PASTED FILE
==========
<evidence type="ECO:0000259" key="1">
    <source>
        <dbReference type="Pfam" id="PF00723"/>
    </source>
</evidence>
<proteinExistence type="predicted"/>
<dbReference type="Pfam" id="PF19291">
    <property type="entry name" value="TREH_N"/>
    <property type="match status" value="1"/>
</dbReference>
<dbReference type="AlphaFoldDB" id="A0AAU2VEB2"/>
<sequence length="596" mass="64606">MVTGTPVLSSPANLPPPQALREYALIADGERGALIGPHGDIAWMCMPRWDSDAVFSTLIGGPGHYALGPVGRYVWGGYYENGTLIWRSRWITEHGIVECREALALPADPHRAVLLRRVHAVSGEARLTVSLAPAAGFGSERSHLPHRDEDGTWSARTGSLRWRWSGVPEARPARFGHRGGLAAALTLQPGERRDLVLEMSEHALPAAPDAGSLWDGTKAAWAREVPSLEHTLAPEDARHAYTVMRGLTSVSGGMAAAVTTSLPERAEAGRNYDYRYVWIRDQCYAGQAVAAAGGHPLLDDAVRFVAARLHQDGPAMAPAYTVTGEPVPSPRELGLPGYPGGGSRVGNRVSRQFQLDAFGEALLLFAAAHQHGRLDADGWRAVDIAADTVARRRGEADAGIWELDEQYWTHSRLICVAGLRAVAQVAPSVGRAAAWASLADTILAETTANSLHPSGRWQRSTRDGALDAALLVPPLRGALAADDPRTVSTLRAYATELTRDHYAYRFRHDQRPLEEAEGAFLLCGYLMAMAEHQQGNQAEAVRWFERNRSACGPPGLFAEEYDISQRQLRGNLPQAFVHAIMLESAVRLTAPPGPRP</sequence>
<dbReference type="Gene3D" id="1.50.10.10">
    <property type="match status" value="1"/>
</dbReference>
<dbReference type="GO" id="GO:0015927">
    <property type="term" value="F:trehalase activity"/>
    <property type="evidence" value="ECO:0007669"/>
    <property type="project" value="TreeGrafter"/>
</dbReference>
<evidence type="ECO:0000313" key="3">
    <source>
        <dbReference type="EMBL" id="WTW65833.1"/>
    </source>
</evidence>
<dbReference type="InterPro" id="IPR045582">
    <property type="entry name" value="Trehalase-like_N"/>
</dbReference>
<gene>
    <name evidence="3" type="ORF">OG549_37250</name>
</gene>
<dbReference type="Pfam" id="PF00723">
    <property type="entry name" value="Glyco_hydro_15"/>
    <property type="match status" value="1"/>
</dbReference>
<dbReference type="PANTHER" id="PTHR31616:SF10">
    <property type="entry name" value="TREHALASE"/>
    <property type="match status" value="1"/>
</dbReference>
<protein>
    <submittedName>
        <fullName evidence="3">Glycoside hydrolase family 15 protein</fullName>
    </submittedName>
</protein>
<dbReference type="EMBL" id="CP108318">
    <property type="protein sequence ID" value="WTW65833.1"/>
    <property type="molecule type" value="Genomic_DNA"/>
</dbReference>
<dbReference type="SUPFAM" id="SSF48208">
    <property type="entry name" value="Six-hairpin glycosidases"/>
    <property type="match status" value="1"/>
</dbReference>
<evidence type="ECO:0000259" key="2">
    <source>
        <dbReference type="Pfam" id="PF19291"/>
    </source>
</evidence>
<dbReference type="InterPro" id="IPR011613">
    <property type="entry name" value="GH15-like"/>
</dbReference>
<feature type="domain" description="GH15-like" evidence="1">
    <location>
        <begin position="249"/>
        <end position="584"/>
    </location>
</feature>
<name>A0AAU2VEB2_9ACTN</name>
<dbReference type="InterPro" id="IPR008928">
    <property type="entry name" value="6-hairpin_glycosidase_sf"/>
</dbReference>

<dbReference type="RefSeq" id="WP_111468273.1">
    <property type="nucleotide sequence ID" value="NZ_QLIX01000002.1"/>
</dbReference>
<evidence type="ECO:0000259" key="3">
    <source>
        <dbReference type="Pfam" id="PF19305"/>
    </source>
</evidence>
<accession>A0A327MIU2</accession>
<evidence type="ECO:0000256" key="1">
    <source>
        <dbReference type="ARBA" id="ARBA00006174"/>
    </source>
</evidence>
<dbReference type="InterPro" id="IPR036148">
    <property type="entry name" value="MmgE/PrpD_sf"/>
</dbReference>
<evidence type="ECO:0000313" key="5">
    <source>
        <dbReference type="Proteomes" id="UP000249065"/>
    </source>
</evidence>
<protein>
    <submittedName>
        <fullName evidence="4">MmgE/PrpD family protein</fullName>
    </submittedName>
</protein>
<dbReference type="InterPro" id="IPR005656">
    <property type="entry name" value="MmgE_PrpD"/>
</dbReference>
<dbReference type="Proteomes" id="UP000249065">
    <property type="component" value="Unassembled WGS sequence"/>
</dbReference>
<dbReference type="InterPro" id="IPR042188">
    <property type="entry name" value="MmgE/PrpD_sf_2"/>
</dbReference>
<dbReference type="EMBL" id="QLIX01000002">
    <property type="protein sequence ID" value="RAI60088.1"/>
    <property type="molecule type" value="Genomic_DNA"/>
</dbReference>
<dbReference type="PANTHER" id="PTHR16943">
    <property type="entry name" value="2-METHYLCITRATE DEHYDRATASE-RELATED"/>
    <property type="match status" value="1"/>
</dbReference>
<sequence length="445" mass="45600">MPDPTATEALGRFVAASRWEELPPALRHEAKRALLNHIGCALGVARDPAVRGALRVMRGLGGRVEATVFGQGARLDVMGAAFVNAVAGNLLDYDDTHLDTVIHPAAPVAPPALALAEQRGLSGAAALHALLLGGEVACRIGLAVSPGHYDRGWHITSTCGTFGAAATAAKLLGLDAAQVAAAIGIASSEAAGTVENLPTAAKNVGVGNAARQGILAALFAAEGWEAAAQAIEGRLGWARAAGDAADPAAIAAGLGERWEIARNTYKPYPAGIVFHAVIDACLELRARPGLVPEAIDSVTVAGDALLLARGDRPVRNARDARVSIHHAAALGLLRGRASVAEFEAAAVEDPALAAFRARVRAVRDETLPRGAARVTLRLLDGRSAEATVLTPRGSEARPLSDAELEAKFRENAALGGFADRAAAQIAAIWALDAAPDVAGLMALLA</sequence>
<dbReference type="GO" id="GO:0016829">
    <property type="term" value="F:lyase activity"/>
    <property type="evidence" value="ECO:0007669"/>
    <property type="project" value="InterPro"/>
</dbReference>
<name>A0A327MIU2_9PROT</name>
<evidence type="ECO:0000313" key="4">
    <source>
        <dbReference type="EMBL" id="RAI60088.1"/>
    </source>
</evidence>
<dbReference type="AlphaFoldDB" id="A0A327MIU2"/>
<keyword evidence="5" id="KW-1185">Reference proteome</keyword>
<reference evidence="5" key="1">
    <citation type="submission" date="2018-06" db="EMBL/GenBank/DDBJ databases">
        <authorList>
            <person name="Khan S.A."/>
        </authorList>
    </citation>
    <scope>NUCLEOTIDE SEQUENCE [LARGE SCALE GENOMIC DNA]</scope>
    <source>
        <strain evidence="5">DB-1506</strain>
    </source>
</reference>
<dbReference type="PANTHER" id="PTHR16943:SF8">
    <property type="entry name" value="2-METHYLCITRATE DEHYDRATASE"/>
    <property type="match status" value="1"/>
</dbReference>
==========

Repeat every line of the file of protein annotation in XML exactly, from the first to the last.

<evidence type="ECO:0000259" key="1">
    <source>
        <dbReference type="Pfam" id="PF00723"/>
    </source>
</evidence>
<proteinExistence type="predicted"/>
<dbReference type="Pfam" id="PF19291">
    <property type="entry name" value="TREH_N"/>
    <property type="match status" value="1"/>
</dbReference>
<dbReference type="AlphaFoldDB" id="A0AAU2VEB2"/>
<sequence length="596" mass="64606">MVTGTPVLSSPANLPPPQALREYALIADGERGALIGPHGDIAWMCMPRWDSDAVFSTLIGGPGHYALGPVGRYVWGGYYENGTLIWRSRWITEHGIVECREALALPADPHRAVLLRRVHAVSGEARLTVSLAPAAGFGSERSHLPHRDEDGTWSARTGSLRWRWSGVPEARPARFGHRGGLAAALTLQPGERRDLVLEMSEHALPAAPDAGSLWDGTKAAWAREVPSLEHTLAPEDARHAYTVMRGLTSVSGGMAAAVTTSLPERAEAGRNYDYRYVWIRDQCYAGQAVAAAGGHPLLDDAVRFVAARLHQDGPAMAPAYTVTGEPVPSPRELGLPGYPGGGSRVGNRVSRQFQLDAFGEALLLFAAAHQHGRLDADGWRAVDIAADTVARRRGEADAGIWELDEQYWTHSRLICVAGLRAVAQVAPSVGRAAAWASLADTILAETTANSLHPSGRWQRSTRDGALDAALLVPPLRGALAADDPRTVSTLRAYATELTRDHYAYRFRHDQRPLEEAEGAFLLCGYLMAMAEHQQGNQAEAVRWFERNRSACGPPGLFAEEYDISQRQLRGNLPQAFVHAIMLESAVRLTAPPGPRP</sequence>
<dbReference type="Gene3D" id="1.50.10.10">
    <property type="match status" value="1"/>
</dbReference>
<dbReference type="GO" id="GO:0015927">
    <property type="term" value="F:trehalase activity"/>
    <property type="evidence" value="ECO:0007669"/>
    <property type="project" value="TreeGrafter"/>
</dbReference>
<evidence type="ECO:0000313" key="3">
    <source>
        <dbReference type="EMBL" id="WTW65833.1"/>
    </source>
</evidence>
<dbReference type="InterPro" id="IPR045582">
    <property type="entry name" value="Trehalase-like_N"/>
</dbReference>
<gene>
    <name evidence="3" type="ORF">OG549_37250</name>
</gene>
<dbReference type="Pfam" id="PF00723">
    <property type="entry name" value="Glyco_hydro_15"/>
    <property type="match status" value="1"/>
</dbReference>
<dbReference type="PANTHER" id="PTHR31616:SF10">
    <property type="entry name" value="TREHALASE"/>
    <property type="match status" value="1"/>
</dbReference>
<protein>
    <submittedName>
        <fullName evidence="3">Glycoside hydrolase family 15 protein</fullName>
    </submittedName>
</protein>
<dbReference type="EMBL" id="CP108318">
    <property type="protein sequence ID" value="WTW65833.1"/>
    <property type="molecule type" value="Genomic_DNA"/>
</dbReference>
<dbReference type="SUPFAM" id="SSF48208">
    <property type="entry name" value="Six-hairpin glycosidases"/>
    <property type="match status" value="1"/>
</dbReference>
<evidence type="ECO:0000259" key="2">
    <source>
        <dbReference type="Pfam" id="PF19291"/>
    </source>
</evidence>
<dbReference type="InterPro" id="IPR011613">
    <property type="entry name" value="GH15-like"/>
</dbReference>
<feature type="domain" description="GH15-like" evidence="1">
    <location>
        <begin position="249"/>
        <end position="584"/>
    </location>
</feature>
<name>A0AAU2VEB2_9ACTN</name>
<dbReference type="InterPro" id="IPR008928">
    <property type="entry name" value="6-hairpin_glycosidase_sf"/>
</dbReference>

<dbReference type="RefSeq" id="WP_111468273.1">
    <property type="nucleotide sequence ID" value="NZ_QLIX01000002.1"/>
</dbReference>
<evidence type="ECO:0000259" key="3">
    <source>
        <dbReference type="Pfam" id="PF19305"/>
    </source>
</evidence>
<accession>A0A327MIU2</accession>
<evidence type="ECO:0000256" key="1">
    <source>
        <dbReference type="ARBA" id="ARBA00006174"/>
    </source>
</evidence>
<dbReference type="InterPro" id="IPR036148">
    <property type="entry name" value="MmgE/PrpD_sf"/>
</dbReference>
<evidence type="ECO:0000313" key="5">
    <source>
        <dbReference type="Proteomes" id="UP000249065"/>
    </source>
</evidence>
<protein>
    <submittedName>
        <fullName evidence="4">MmgE/PrpD family protein</fullName>
    </submittedName>
</protein>
<dbReference type="InterPro" id="IPR005656">
    <property type="entry name" value="MmgE_PrpD"/>
</dbReference>
<dbReference type="Proteomes" id="UP000249065">
    <property type="component" value="Unassembled WGS sequence"/>
</dbReference>
<dbReference type="InterPro" id="IPR042188">
    <property type="entry name" value="MmgE/PrpD_sf_2"/>
</dbReference>
<dbReference type="EMBL" id="QLIX01000002">
    <property type="protein sequence ID" value="RAI60088.1"/>
    <property type="molecule type" value="Genomic_DNA"/>
</dbReference>
<dbReference type="PANTHER" id="PTHR16943">
    <property type="entry name" value="2-METHYLCITRATE DEHYDRATASE-RELATED"/>
    <property type="match status" value="1"/>
</dbReference>
<sequence length="445" mass="45600">MPDPTATEALGRFVAASRWEELPPALRHEAKRALLNHIGCALGVARDPAVRGALRVMRGLGGRVEATVFGQGARLDVMGAAFVNAVAGNLLDYDDTHLDTVIHPAAPVAPPALALAEQRGLSGAAALHALLLGGEVACRIGLAVSPGHYDRGWHITSTCGTFGAAATAAKLLGLDAAQVAAAIGIASSEAAGTVENLPTAAKNVGVGNAARQGILAALFAAEGWEAAAQAIEGRLGWARAAGDAADPAAIAAGLGERWEIARNTYKPYPAGIVFHAVIDACLELRARPGLVPEAIDSVTVAGDALLLARGDRPVRNARDARVSIHHAAALGLLRGRASVAEFEAAAVEDPALAAFRARVRAVRDETLPRGAARVTLRLLDGRSAEATVLTPRGSEARPLSDAELEAKFRENAALGGFADRAAAQIAAIWALDAAPDVAGLMALLA</sequence>
<dbReference type="GO" id="GO:0016829">
    <property type="term" value="F:lyase activity"/>
    <property type="evidence" value="ECO:0007669"/>
    <property type="project" value="InterPro"/>
</dbReference>
<name>A0A327MIU2_9PROT</name>
<evidence type="ECO:0000313" key="4">
    <source>
        <dbReference type="EMBL" id="RAI60088.1"/>
    </source>
</evidence>
<dbReference type="AlphaFoldDB" id="A0A327MIU2"/>
<keyword evidence="5" id="KW-1185">Reference proteome</keyword>
<reference evidence="5" key="1">
    <citation type="submission" date="2018-06" db="EMBL/GenBank/DDBJ databases">
        <authorList>
            <person name="Khan S.A."/>
        </authorList>
    </citation>
    <scope>NUCLEOTIDE SEQUENCE [LARGE SCALE GENOMIC DNA]</scope>
    <source>
        <strain evidence="5">DB-1506</strain>
    </source>
</reference>
<dbReference type="PANTHER" id="PTHR16943:SF8">
    <property type="entry name" value="2-METHYLCITRATE DEHYDRATASE"/>
    <property type="match status" value="1"/>
</dbReference>